Can J Cardiol. 2018 Dec;34(12):1553-1563. doi: 10.1016/j.cjca.2018.09.005.
Canadian Cardiovascular Society Position Statement on Familial Hypercholesterolemia: Update 2018.
Brunham LR1, Ruel I2, Aljenedil S2, Rivière JB2, Baass A3, Tu JV4, Mancini GBJ5, Raggi P6, Gupta M7, Couture P8, Pearson GJ6, Bergeron J8, Francis GA9, McCrindle BW10, Morrison K11, St-Pierre J12, Henderson M13, Hegele RA14, Genest J15, Goguen J16, Gaudet D17, Paré G18, Romney J19, Ransom T20, Bernard S21, Katz P22, Joy TR23, Bewick D24, Brophy J15.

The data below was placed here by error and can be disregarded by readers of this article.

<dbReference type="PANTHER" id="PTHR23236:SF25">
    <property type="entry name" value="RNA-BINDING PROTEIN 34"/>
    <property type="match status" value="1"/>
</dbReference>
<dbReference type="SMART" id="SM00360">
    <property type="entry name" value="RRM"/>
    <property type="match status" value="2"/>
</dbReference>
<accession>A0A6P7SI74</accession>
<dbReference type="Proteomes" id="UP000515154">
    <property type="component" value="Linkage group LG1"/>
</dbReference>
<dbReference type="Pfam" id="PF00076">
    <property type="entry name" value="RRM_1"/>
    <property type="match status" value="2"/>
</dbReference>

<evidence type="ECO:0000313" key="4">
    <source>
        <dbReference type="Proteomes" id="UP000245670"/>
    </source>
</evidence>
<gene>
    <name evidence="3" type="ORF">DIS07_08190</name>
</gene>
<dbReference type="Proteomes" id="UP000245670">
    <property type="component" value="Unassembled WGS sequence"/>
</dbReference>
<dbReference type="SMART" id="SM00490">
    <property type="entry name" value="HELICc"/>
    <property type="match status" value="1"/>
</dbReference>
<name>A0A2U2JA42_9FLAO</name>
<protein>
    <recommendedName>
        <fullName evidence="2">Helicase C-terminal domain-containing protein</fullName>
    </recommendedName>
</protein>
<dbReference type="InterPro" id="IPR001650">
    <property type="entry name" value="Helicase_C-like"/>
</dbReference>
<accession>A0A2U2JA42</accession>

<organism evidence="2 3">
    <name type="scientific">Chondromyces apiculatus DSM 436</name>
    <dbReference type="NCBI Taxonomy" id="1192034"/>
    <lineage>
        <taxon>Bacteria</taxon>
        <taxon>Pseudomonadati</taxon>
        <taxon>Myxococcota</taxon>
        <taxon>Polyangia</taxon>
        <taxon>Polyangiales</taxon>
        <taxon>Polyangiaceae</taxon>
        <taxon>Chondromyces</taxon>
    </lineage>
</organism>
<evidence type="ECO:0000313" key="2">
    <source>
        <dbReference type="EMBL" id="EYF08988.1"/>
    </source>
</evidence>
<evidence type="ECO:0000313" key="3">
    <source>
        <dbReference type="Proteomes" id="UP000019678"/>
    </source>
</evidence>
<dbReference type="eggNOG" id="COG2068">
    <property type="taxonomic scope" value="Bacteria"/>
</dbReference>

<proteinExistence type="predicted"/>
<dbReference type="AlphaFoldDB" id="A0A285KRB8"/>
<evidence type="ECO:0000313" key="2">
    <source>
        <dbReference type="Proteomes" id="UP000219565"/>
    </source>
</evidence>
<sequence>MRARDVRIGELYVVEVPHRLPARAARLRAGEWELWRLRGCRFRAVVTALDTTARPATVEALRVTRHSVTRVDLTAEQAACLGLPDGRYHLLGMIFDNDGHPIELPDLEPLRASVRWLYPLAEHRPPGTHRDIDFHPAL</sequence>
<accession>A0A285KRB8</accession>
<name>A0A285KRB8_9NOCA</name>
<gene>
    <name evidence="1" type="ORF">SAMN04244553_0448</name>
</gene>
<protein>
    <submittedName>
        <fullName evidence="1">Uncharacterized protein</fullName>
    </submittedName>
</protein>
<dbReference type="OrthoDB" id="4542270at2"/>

Familial hypercholesterolemia (FH) is the most common monogenic disorder causing premature atherosclerotic cardiovascular disease. It affects 1 in 250 individuals worldwide, and of the approximately 145,000 Canadians estimated to have FH, most are undiagnosed. Herein, we provide an update of the 2014 Canadian Cardiovascular Society position statement on FH addressing the need for case identification, prompt recognition, and treatment with statins and ezetimibe, and cascade family screening. We provide a new Canadian definition for FH and tools for clinicians to make a diagnosis. The risk of atherosclerotic cardiovascular disease in patients with "definite" FH is 10- to 20-fold that of a normolipidemic individual and initiating treatment in youth or young adulthood can normalize life expectancy. Target levels for low-density lipoprotein cholesterol are proposed and are aligned with the Canadian Cardiovascular Society guidelines on dyslipidemia. Recommendation for the use of inhibitors of proprotein convertase kexin/subtilisin type 9 are made in patients who cannot achieve therapeutic low-density lipoprotein cholesterol targets on maximally tolerated statins and ezetimibe. The writing committee used the Grading of Recommendations, Assessment, Development, and Evaluation (GRADE) methodology in the preparation of the present document, which offers guidance for practical evaluation and management of patients with FH. This position statement also aims to raise awareness of FH nationally, and to mobilize patient support, promote knowledge translation, and availability of treatment and health care resources for this under-recognized, but important medical condition.